In a word, no. As others have pointed out, the account doesn't specifically say that Elijah was supernaturally powered to run ahead of Ahab. And a man on foot, running carefully over somewhat uneven and rocky ground, can easily outpace a team of horses pulling a chariot. The bus route from Haifa to Jezreel takes an hour and forty-eight minutes, so we'd expect a chariot to take at least a couple of hours. Even the Pony Express, which seldom ran a horse farther than 25 km without breaking a gallop, only averaged about 16 kilometres per hour. So Ahab's horses would have had to be extraordinary even to make the full run without breaking pace.

What Elijah did is not at all out of the realm of possibility. Running downhill from Mt. Carmel, Elijah could have gained quite a lead on a horse-pulled chariot, and held it coming back out of the Valley of Esdraelon, fueled by nothing more than a desire to beat the approaching rainstorm. Then, he ran another 180 kilometers to Beersheba, fueled by an irrational terror of Jezebel. And his servant was able to keep up with him at least that far!

So, no world record for Elijah running the Mount Carmel Marathon. It was what he did afterward--going all the way to Mt. Sinai from Beersheba without eating--that would earn him an early mention in today's record books.

Monday, 30 June 2014

The pagan hero vs the christian conqueror

I've written before about the warrior mindset and the pagan world view, but this is where they come together.

About a year ago I satisfied a sudden urge by reading through the entire Harry Potter series in a single week. I had basically ignored the series when it came out in book form, content merely to read reviews. I couldn't help being exposed, however, to images of the movie series, and after years of hearing one allusion after another I set out to see if I could examine the Potter phenomenon firsthand--thus my reading binge.

I came away from that binge with a better understanding of the pagan mindset--for Harry Potter's universe is, apart from passing references to Christmas and witch burnings, totally pagan. There is no supreme good or supreme evil, only an amorphous power that can be tapped equally for one or for the other, depending mostly upon the skill and dedication of the one tapping into it. And that is exactly the pagan mindset.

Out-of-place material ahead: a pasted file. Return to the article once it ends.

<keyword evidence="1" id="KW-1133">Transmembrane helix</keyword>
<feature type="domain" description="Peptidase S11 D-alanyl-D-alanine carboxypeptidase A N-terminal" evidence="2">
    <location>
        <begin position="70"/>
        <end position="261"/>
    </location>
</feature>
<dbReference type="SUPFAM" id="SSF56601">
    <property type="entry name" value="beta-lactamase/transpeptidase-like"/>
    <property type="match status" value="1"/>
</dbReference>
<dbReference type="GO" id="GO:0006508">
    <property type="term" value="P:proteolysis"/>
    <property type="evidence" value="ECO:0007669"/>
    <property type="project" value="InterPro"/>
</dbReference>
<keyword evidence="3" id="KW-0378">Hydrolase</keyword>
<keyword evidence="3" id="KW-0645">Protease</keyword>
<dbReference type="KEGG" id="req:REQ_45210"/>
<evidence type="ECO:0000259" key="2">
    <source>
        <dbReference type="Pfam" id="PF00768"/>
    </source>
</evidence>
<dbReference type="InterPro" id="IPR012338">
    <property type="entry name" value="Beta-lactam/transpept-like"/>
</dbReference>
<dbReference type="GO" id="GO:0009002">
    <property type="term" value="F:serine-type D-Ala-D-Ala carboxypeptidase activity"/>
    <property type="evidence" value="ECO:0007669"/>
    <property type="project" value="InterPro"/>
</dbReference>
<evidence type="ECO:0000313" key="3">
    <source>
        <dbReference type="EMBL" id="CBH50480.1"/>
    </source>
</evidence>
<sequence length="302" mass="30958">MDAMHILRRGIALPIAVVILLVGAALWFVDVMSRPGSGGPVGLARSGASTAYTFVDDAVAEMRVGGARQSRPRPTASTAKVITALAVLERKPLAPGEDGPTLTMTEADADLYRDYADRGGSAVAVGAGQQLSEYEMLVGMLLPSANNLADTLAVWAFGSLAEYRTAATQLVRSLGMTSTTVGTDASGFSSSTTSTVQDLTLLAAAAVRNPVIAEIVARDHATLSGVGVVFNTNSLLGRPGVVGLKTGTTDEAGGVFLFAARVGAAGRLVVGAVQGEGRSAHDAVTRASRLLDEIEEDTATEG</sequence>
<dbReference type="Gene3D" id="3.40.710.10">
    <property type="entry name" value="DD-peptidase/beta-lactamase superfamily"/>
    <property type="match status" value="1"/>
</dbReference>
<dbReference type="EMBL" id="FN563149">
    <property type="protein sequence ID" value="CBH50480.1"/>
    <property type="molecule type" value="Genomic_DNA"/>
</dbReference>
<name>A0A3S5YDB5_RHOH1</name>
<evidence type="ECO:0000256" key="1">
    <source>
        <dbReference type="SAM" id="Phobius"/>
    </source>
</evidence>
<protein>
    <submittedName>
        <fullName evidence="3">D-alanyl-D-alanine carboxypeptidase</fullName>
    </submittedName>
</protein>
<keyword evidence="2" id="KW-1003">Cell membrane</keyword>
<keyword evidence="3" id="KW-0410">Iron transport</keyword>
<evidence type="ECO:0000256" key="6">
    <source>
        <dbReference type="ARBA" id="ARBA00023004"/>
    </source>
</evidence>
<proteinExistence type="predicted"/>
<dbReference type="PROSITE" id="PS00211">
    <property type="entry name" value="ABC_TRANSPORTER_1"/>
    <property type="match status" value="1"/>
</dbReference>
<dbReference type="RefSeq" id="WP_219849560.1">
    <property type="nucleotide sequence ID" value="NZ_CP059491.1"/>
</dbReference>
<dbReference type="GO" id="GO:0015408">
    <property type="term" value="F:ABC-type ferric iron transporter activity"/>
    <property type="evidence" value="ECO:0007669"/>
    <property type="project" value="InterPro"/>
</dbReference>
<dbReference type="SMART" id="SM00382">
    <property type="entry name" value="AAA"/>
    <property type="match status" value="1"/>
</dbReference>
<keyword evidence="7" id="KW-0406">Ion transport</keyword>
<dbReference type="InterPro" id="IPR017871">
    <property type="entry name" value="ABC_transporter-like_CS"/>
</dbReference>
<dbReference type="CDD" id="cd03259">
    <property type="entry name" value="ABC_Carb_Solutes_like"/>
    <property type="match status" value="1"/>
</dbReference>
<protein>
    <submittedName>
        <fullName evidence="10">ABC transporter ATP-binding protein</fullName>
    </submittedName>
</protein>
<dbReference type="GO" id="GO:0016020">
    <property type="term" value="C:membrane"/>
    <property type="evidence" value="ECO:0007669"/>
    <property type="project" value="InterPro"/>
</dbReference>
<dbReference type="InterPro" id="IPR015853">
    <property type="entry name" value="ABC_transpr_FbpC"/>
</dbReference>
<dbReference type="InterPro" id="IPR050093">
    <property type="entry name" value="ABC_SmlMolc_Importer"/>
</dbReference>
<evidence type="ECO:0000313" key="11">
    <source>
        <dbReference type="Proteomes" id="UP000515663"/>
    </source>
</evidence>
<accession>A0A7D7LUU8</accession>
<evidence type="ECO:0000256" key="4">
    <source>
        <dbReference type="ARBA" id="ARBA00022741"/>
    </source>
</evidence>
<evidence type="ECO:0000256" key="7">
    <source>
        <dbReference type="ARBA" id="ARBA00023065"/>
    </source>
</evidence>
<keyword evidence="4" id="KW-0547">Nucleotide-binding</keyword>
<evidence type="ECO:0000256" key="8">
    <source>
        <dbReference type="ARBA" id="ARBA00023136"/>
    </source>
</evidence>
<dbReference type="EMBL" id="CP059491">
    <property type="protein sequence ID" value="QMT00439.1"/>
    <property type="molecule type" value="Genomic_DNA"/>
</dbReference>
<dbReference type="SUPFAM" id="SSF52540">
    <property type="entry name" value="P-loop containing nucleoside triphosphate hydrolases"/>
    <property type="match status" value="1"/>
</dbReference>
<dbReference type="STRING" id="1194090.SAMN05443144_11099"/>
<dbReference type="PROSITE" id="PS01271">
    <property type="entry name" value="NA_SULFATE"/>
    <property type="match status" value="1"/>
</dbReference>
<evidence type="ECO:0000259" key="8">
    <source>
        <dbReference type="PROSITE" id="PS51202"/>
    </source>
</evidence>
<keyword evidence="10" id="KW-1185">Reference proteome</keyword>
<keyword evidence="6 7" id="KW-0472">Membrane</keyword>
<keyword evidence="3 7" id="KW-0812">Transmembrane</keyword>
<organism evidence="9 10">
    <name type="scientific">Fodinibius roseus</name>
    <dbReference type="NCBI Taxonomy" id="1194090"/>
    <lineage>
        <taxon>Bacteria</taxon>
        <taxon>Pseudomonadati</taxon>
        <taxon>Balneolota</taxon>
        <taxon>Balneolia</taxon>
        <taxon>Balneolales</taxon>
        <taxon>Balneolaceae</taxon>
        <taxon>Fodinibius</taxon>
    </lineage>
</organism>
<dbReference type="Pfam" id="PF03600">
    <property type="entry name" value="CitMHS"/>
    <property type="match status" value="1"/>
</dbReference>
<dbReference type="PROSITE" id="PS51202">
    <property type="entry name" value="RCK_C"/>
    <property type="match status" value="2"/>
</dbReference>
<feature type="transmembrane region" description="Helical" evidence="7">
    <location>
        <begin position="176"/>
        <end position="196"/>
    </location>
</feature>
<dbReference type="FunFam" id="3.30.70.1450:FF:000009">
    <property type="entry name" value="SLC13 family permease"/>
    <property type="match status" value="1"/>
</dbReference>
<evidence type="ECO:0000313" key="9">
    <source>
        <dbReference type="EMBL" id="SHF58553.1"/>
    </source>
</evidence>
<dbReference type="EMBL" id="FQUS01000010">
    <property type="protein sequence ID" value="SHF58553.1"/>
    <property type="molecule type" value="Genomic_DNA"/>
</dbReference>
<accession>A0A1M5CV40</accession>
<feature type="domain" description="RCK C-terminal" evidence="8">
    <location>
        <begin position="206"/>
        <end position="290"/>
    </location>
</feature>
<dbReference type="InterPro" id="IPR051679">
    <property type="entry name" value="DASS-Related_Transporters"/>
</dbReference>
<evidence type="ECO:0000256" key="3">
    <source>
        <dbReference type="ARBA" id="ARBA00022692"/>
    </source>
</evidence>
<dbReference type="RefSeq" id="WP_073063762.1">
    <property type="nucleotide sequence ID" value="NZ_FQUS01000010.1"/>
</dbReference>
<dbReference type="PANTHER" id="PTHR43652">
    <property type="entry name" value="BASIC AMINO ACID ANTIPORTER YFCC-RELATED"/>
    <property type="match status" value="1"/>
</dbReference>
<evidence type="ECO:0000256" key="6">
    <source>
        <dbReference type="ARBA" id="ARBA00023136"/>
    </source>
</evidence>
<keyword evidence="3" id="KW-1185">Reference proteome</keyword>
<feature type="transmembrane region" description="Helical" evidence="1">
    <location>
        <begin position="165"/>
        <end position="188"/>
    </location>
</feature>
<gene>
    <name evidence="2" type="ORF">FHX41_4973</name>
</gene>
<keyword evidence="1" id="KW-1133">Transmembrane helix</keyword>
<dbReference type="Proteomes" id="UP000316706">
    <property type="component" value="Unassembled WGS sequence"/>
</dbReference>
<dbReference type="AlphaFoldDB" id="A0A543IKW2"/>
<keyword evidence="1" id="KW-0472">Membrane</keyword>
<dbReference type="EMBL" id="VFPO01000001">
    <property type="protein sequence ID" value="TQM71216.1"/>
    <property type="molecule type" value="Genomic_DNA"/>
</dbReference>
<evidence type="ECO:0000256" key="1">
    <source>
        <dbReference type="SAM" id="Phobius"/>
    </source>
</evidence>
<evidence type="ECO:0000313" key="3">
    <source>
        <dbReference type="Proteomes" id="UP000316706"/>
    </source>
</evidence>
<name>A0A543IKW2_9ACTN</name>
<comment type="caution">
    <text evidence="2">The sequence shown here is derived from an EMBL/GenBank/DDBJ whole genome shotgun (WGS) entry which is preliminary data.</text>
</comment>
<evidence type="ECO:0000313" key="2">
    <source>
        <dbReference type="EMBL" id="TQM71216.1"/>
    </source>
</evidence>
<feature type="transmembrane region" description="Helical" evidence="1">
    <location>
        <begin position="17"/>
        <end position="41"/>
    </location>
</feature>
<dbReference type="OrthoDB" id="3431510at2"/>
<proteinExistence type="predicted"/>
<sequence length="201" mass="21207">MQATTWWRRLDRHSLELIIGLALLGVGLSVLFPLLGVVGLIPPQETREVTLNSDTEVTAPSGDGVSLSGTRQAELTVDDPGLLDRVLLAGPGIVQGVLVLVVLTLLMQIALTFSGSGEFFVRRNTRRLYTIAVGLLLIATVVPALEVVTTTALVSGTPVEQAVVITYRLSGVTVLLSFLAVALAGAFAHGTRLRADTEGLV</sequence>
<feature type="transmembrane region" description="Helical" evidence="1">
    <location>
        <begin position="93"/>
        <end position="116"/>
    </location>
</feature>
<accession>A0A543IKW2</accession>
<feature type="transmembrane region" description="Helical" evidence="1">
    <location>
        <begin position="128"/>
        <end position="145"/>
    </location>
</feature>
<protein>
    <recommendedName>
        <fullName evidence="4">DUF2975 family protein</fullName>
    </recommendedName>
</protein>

As I considered what made Harry such a powerful force (for good, as it turned out--or at least, against evil), I realized that the fact that he was good did help--but it wasn't sufficient. Other people in his universe were good, but being good was not sufficient in and of itself to overcome evil. Indeed, it was only the last straw at the tipping point. Harry's primary virtue was bravery. In every book in the series, he single-handedly took on the personification of evil, and prevailed. At other times, however, evil prevailed until he was able to acquire some magical tool to fight back. Tom Riddle also sought those tools, and had he managed to acquire them all, even Harry's bravery and goodness would not have been enough.

So, the formula for success in the pagan universe basically breaks down to:
Ownership of all the magical tools = victory every time.
Ownership of some of the magical tools + bravery = victory, unless going up against
Ownership of some of the magical tools + bravery + good. In that case,
Ownership of some of the magical tools + bravery + good = eventual ownership of all remaining magical tools, or at least all the most powerful one(s), thus resulting in victory.